While any defeat is ultimately disappoint-ing, Worthing losing to high-flying Havant & Waterlooville on Tuesday, in a game they could have possibly drawn or even won, needs to be put into some kind of context.
Reading the Rebels’ forum and listening to fans in and around the ground, occasional frustration is part of a football supporter’s DNA, along with periods of elation and even despair.
A well worn cliché I know but you really can’t win them all, regardless of good old expectation.
Let’s rewind 24 months, the club on the precipice of disaster, with extinction a real possibility.
The memories of November and December, 2014, will live with me forever, a genuine fear the club had reached the end of the road, then George Dowell arrived on the scene and the rest is the stuff of local sporting legend.
Today the club now boasts a state-of-the-art playing surface, stadium facilities the envy of many in the Ryman League, a young, talented squad and a management team who work very well together and whose specific qualities compliment each other.
Cliché alert (again), it truly is a marathon not a sprint and the ultimate acid test is not just how the club looks from the inside, it’s the feedback you receive from other clubs that ultimately buoys you.
Havant & Waterlooville are a good barometer for Worthing, a well-run, ambitious club, with clear designs on climbing the football pyramid.
In the space of eight weeks, we’ve had two classic encounters with them, which arguably could have gone either way on both occasions, yet when you look at the respective playing budgets the Hampshire outfit dwarf Worthing.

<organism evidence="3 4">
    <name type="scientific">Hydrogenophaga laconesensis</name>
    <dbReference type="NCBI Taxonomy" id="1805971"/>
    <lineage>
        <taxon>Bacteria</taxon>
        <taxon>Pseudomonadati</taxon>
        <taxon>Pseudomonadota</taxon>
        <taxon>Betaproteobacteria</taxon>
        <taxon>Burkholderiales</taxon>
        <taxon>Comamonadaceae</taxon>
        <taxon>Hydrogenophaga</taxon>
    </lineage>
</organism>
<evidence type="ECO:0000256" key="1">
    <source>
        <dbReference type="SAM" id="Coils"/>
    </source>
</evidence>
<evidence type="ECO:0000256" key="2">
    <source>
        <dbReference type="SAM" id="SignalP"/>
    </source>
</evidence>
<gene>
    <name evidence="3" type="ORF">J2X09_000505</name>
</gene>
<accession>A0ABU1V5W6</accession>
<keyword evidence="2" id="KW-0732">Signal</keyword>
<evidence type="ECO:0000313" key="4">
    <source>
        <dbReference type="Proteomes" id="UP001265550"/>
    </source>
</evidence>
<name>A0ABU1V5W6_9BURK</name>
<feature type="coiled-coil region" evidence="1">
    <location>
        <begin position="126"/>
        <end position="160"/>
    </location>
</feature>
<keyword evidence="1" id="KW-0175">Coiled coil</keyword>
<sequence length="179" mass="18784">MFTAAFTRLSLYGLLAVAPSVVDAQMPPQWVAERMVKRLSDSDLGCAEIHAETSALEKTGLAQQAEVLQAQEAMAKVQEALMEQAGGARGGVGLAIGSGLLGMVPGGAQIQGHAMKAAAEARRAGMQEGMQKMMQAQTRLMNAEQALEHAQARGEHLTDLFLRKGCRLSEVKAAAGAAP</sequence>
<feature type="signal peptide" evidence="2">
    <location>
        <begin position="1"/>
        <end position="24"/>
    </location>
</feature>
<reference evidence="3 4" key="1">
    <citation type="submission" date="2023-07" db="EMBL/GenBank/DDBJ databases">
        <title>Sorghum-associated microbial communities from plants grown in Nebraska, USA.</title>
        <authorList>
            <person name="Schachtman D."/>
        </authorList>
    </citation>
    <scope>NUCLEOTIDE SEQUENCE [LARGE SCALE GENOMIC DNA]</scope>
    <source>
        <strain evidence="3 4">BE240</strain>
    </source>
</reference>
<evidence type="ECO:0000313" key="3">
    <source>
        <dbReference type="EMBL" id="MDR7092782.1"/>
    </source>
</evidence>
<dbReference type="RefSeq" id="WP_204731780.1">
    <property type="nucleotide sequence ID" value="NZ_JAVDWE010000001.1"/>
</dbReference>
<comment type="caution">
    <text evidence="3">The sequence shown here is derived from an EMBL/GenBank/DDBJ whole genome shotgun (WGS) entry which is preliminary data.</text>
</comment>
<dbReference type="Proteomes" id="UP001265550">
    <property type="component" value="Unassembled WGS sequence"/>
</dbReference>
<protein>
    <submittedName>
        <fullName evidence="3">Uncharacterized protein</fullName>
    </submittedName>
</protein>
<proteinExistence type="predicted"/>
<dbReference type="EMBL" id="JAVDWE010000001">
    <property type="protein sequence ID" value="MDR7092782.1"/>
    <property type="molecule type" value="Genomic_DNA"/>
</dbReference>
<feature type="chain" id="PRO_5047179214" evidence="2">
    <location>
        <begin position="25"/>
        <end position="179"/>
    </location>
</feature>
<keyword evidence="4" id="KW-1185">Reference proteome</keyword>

If you can be gracious in victory, the gents from Havant certainly were – but perhaps more importantly they went to great lengths to stress how, in their opinion, Worthing were getting it right both on and off the field.
I’d never want any of us to stop being passionate about Worthing Football Club but maybe before some people criticise, they should look at the fact that the positives far outweigh the negatives.
Exciting times ahead at Sussex County Cricket Club with the news of the appointment of former England rugby union legend Rob Andrew as the new incoming chief executive.
Having played first-class cricket while at university, Andrew starts his job at Hove in the New Year and, after a couple of disappointing years at Sussex, it’s probably just what the club need.
And, finally... Well, as Greavsie did say, “It’s a funny old game”. I found a programme from the dark days at Gillingham, when the Albion attracted crowds of less than 2,000.
Who would have thought, a decade or so later, 30,000-plus would pack into the Amex on a Friday night for a game which is also being shown live on TV, while the following day the Premier League ‘giants’ from Croydon can’t get 25,000 to watch a 3pm kick-off against arguably one of the best teams in the country.
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